Houstonians hit the pavement at Run for the Rose


For the 11th time, Houstonians have spent part of a Sunday running -- or walking -- for more than themselves at the Run for the Rose.

Blanca Vallejo is among them. She lost her niece, Alyssa Martinez, to brain cancer four months ago.

"Alyssa was a very kind person. She was very peaceful," Vallejo said. "She ran for the Run for the Rose last year."

The Run for the Rose is held annually in honor of the memory of Dr. Marnie Rose. Brain cancer killed the local pediatrician in 2002. Prior to her passing, she continued to allow cameras from ABC's Houston Medical to watch her journey through chemotherapy.

Marnie's fight inspired her mother, Lanie Rose, to start a foundation in her name that benefits research and provides support for affected families.

Families like the Baileys. Scott was diagnosed when he was two. Five years later, he is cancer-free.

"What the Roses have done here is just absolutely amazing for cancer research," Scott's mother, Tina Bailey, said. "We love it."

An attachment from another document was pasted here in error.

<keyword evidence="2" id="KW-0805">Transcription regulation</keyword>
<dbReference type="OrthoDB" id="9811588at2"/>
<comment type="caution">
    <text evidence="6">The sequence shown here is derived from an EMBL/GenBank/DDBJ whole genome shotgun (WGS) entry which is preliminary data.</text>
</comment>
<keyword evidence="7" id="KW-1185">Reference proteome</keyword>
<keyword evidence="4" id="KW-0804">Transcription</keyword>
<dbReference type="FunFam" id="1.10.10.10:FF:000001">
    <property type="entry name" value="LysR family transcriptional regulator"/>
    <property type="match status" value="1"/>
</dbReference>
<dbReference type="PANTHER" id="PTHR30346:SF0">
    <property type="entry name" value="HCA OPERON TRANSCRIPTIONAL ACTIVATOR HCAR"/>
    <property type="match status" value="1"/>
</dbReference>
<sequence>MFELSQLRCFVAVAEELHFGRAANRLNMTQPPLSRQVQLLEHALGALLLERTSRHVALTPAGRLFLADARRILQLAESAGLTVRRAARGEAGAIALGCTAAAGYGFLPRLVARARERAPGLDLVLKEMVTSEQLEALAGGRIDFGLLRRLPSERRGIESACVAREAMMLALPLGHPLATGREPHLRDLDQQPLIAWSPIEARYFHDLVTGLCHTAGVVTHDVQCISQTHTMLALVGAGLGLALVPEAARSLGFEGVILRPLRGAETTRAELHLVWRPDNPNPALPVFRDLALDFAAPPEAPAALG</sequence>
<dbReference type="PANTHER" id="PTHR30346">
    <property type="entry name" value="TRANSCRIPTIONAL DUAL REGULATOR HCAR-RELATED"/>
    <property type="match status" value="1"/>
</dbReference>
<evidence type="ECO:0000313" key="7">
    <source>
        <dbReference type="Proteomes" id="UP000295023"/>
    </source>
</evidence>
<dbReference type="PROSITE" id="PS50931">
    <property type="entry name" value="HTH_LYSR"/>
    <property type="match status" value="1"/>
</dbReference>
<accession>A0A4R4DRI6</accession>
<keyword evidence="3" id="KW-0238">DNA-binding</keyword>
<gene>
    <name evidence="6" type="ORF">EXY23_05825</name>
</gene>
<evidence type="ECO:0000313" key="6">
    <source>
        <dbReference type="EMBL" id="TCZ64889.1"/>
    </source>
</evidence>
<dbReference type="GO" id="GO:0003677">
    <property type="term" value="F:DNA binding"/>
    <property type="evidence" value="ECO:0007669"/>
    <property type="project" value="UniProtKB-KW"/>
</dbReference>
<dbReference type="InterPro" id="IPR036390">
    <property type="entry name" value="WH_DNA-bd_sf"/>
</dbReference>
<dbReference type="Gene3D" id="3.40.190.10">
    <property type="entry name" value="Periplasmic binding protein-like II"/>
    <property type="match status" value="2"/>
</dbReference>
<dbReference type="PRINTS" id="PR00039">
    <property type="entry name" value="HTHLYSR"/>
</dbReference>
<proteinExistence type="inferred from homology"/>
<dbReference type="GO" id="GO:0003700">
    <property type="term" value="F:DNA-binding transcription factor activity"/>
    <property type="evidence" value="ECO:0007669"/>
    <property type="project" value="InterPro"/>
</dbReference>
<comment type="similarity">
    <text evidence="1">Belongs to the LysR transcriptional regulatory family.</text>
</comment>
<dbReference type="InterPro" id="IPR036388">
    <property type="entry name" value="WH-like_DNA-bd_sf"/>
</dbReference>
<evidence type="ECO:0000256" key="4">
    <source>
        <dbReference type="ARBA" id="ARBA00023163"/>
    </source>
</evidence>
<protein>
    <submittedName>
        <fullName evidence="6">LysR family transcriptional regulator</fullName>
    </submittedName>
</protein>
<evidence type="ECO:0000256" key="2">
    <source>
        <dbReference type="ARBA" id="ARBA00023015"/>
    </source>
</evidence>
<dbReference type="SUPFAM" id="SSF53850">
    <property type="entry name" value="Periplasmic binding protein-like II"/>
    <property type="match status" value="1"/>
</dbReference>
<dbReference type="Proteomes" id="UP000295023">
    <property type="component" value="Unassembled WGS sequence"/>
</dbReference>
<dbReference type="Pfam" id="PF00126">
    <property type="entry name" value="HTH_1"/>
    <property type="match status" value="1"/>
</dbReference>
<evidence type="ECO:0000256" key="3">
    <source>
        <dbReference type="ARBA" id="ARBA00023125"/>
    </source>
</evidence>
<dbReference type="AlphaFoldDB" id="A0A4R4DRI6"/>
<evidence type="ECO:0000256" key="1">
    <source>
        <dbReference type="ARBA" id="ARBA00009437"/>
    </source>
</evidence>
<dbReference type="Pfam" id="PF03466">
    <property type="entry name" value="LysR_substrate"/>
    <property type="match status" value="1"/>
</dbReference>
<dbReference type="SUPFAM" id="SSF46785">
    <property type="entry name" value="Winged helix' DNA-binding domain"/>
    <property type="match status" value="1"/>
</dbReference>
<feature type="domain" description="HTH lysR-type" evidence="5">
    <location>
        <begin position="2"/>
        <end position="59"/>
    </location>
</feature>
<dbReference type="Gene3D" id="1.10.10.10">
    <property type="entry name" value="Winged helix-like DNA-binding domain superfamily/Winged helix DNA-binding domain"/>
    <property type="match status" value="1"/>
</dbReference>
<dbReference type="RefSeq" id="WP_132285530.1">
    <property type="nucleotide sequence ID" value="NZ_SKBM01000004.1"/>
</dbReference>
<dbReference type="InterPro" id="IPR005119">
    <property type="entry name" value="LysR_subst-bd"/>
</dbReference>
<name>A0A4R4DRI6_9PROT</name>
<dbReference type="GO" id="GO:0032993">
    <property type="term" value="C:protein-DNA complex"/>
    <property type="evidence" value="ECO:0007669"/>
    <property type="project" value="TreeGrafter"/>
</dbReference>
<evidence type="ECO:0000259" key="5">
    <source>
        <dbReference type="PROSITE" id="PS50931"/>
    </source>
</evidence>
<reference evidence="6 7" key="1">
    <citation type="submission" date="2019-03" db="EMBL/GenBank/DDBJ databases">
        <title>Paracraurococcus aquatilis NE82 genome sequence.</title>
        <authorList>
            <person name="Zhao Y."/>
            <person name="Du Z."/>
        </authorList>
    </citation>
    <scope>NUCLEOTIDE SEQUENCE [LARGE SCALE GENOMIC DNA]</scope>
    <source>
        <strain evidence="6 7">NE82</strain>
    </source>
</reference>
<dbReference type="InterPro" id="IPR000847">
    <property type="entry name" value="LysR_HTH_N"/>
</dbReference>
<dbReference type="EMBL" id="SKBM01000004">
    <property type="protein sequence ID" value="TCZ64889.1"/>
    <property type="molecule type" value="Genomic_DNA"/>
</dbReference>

In its inaugural year, not a single brain cancer survivor participated in the run and walk. This year, there were 71 among the 4,800 who chose to participate. It's a testament to the efforts of this annual event, which hopes one day there won't be a need for a walk or run because there will be a cure.

"It means so much to us that Marnie can be remembered for helping others," Lanie Rose said. "Not just for the fact that she died too soon."

So far this year, the event has raised more than $500,000. Since its inception, it has given $3.5 million to two local hospitals.

The foundation estimates that for every dollar it raises, it generates another $5-10 in federal support and grants.

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